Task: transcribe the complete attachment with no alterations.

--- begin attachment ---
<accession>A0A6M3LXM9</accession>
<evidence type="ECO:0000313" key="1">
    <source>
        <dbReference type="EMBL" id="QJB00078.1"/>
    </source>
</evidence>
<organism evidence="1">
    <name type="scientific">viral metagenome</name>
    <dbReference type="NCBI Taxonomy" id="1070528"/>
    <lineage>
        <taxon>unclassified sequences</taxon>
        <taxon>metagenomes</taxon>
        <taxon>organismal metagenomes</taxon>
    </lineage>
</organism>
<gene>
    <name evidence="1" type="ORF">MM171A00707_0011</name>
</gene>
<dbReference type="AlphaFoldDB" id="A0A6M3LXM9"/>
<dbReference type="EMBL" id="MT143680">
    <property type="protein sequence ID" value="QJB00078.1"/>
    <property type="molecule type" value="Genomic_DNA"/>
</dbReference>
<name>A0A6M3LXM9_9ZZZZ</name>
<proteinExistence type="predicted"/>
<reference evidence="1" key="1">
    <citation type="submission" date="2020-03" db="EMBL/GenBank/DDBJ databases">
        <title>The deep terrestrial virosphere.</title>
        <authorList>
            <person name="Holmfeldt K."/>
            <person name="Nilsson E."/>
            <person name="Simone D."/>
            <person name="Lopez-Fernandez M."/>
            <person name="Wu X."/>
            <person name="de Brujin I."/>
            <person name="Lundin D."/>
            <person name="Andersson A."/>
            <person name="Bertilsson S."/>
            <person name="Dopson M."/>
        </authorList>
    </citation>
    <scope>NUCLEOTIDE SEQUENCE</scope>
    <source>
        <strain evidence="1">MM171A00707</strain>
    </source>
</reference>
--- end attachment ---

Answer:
<accession>A0A6M3LXM9</accession>
<evidence type="ECO:0000313" key="1">
    <source>
        <dbReference type="EMBL" id="QJB00078.1"/>
    </source>
</evidence>
<organism evidence="1">
    <name type="scientific">viral metagenome</name>
    <dbReference type="NCBI Taxonomy" id="1070528"/>
    <lineage>
        <taxon>unclassified sequences</taxon>
        <taxon>metagenomes</taxon>
        <taxon>organismal metagenomes</taxon>
    </lineage>
</organism>
<gene>
    <name evidence="1" type="ORF">MM171A00707_0011</name>
</gene>
<dbReference type="AlphaFoldDB" id="A0A6M3LXM9"/>
<dbReference type="EMBL" id="MT143680">
    <property type="protein sequence ID" value="QJB00078.1"/>
    <property type="molecule type" value="Genomic_DNA"/>
</dbReference>
<name>A0A6M3LXM9_9ZZZZ</name>
<proteinExistence type="predicted"/>
<reference evidence="1" key="1">
    <citation type="submission" date="2020-03" db="EMBL/GenBank/DDBJ databases">
        <title>The deep terrestrial virosphere.</title>
        <authorList>
            <person name="Holmfeldt K."/>
            <person name="Nilsson E."/>
            <person name="Simone D."/>
            <person name="Lopez-Fernandez M."/>
            <person name="Wu X."/>
            <person name="de Brujin I."/>
            <person name="Lundin D."/>
            <person name="Andersson A."/>
            <person name="Bertilsson S."/>
            <person name="Dopson M."/>
        </authorList>
    </citation>
    <scope>NUCLEOTIDE SEQUENCE</scope>
    <source>
        <strain evidence="1">MM171A00707</strain>
    </source>
</reference>